While Eimskip considered other ports in New England, it ultimately decided to move its North American operations to Portland because of the city’s relative proximity to northern European markets, its strong seafood and natural resource markets and because of recent infrastructure improvements that have been made on the city’s waterfront.
“We would have never come if it wasn’t for this terminal,” Isfeld said on Wednesday while standing in the sun under the International Marine Terminal’s crane.
The terminal wasn’t always so attractive. When it served as the passenger ferry terminal for the Scotia Prince and then The Cat, the building stretched almost the whole length of the pier, Humeniuk said, “so you couldn’t really efficiently work a ship of any volume.”
With $5 million in grant money from the U.S. Department of Transportation, the state renovated the facility, tearing down most of the passenger terminal building and strengthening the pier, beginning in late 2011.
Isfeld visited Portland after the improvements were complete. He was impressed.
“I came up here for a visit, and then I went to Iceland and told my CEO about Portland. I said it was a great opportunity to look at,” Isfeld said. “He said, ‘Don’t bother with Portland,’ because he had been here, and he saw the terminal when it was one-third of what it is today.”
Ultimately, nearly $8 million in state and federal funds is being invested in the International Marine Terminal, including $700,000 in improvements to make sure the facility meets the needs of Eimskip’s refrigerated containers, said Henshaw at the Maine Port Authority.
The first Eimskip ship is expected to dock in late March, though, “Nothing is set in concrete yet,” Isfeld said. “There’s a lot of moving pieces we need to work through before we make a definite date.”
Eimskip expects to employ two or three people in Portland from the outset, Isfeld said, but that number could grow.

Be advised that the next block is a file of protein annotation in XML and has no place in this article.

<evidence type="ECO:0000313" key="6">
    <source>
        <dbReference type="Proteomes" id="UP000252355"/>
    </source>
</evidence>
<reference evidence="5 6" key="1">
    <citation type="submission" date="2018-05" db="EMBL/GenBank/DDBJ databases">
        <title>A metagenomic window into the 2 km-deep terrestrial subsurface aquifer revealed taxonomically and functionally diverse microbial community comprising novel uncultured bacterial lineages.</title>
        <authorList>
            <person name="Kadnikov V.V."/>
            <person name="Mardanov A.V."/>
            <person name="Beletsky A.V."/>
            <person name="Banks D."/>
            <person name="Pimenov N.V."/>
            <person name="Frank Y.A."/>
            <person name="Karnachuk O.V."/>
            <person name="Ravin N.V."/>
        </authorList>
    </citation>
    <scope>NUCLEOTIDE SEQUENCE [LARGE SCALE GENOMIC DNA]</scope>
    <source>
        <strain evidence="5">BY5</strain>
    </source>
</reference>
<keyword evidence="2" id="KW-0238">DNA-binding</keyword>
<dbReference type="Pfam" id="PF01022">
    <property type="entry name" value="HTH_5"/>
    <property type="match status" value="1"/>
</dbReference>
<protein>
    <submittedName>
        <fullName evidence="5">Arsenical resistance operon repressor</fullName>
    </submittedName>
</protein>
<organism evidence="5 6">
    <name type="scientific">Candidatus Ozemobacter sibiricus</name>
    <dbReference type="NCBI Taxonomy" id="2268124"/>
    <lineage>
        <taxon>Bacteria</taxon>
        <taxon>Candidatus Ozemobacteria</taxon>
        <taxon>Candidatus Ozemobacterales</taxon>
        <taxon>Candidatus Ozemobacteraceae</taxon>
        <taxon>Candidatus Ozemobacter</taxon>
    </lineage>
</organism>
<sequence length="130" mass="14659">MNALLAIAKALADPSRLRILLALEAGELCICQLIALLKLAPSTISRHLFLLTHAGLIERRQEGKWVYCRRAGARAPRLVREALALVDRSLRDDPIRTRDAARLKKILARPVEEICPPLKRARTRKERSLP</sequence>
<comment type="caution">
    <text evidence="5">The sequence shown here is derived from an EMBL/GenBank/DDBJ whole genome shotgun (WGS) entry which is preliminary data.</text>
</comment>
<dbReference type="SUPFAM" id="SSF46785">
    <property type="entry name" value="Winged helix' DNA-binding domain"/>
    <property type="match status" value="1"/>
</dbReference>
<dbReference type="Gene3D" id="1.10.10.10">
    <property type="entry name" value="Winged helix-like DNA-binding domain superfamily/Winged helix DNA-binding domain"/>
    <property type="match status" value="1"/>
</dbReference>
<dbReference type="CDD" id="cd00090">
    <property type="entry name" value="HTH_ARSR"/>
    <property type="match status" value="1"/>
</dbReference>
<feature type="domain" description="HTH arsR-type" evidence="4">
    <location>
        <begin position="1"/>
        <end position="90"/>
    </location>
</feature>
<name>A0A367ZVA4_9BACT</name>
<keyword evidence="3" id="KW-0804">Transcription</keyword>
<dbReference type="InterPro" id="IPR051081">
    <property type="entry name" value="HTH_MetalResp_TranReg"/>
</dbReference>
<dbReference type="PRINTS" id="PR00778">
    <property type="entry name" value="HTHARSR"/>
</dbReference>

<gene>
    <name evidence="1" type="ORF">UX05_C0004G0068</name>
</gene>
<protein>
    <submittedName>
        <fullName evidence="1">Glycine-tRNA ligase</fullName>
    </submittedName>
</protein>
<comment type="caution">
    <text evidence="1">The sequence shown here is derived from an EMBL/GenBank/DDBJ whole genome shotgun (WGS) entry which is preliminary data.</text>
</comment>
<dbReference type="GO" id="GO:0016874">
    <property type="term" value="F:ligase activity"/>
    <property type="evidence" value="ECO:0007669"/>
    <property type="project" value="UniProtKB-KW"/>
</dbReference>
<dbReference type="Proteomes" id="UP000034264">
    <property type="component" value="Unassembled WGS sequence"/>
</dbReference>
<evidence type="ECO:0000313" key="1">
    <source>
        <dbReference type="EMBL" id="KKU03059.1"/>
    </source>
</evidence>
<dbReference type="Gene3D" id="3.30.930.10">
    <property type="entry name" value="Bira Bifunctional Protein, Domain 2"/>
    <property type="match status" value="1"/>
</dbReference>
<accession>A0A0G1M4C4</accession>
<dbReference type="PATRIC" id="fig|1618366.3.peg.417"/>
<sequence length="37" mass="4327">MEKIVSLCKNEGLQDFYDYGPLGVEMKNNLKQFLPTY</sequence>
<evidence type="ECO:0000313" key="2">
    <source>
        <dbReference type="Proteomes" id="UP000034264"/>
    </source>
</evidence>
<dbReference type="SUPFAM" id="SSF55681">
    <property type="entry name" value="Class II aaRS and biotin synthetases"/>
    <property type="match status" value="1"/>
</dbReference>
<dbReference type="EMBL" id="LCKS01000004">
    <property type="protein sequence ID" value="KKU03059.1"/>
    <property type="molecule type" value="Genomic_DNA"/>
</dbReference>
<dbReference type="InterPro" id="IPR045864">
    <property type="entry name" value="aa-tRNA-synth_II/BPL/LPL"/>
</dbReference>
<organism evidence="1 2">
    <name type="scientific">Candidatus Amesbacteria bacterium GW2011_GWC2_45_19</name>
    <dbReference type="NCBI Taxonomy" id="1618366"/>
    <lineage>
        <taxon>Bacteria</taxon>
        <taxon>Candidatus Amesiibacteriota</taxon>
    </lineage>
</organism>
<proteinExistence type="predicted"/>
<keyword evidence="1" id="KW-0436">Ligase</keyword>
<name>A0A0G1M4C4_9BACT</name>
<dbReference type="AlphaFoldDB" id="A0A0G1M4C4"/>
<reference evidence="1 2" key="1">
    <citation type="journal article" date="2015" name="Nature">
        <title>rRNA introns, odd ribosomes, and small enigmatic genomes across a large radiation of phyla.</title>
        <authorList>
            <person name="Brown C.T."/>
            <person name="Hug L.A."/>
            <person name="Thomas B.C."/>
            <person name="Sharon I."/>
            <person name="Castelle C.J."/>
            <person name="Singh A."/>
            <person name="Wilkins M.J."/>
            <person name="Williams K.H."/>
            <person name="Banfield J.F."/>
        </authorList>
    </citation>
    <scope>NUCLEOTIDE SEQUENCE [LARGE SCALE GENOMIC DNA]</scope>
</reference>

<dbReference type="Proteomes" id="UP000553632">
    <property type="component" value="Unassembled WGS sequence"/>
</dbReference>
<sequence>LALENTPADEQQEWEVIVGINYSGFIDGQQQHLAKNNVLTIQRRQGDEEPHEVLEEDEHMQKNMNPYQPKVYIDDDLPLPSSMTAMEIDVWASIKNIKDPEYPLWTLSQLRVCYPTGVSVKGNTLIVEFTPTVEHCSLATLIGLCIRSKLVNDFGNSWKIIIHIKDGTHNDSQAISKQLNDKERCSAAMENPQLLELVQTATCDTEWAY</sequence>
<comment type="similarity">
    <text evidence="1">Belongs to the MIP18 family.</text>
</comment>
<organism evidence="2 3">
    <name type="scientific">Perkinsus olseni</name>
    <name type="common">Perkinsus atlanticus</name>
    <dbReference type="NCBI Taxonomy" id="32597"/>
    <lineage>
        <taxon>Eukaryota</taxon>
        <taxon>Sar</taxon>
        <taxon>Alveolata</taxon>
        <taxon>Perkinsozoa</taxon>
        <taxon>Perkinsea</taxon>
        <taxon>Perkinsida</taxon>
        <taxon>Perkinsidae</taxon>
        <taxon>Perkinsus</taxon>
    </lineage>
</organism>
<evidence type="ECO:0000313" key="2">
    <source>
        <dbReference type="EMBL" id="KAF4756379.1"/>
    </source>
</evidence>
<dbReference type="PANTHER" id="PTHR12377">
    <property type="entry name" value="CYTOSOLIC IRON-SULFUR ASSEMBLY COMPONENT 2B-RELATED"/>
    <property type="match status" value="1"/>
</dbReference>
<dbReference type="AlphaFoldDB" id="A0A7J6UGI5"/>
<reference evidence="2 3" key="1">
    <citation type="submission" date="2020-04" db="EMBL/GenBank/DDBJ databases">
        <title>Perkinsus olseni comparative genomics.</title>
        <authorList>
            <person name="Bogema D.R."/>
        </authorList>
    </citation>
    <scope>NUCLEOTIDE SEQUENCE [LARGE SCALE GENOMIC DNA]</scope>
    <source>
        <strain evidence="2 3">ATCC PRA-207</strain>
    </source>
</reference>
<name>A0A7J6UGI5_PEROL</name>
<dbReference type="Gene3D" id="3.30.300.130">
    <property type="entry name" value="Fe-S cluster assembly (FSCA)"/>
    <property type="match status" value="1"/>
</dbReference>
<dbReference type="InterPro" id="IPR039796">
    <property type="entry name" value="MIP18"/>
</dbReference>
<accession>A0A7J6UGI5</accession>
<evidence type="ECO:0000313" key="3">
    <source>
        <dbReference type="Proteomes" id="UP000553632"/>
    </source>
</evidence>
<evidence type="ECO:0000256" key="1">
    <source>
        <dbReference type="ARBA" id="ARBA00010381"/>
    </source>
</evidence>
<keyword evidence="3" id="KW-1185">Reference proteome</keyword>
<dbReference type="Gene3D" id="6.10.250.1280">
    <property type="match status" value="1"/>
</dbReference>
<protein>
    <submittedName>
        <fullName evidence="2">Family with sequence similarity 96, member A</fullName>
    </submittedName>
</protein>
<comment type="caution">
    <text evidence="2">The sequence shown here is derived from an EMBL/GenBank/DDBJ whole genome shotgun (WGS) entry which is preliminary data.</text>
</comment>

Humeniuk estimates the shipping service also will create about dozen jobs for longshoremen in Portland, replacing those jobs that disappeared when AFL went under, but he expects that number to grow.
“We agreed we’d start off as lean as we could to get them established, because there’s a tremendous cost in relocating things,” Humeniuk said. “The way we structured it is, as they grow, we grow. That’s just common sense. As they build their business, they’ll need more people to work.”
Portland Mayor Michael Brennan on Wednesday praised the company’s arrival and the economic impact it will have, including additional jobs in trucking, warehousing and rail operations.
“There’s any number of different sound bites you can apply to this situation,” he said. “You can call it transformative, you can call this a game-changer, you can call it visionary.”
But it was collaboration, he said, that made it all possible.
“A number of different entities had the vision a number of years ago to come together to form this public-private partnership, to invest in the infrastructure here and to make to sure we had the resources in this area so that what’s happening today is exactly what we wanted to have happen: to have a major business come to the city of Portland and all of a sudden open markets to local businesses, and businesses throughout the state and region, in ways we haven’t had in the past.”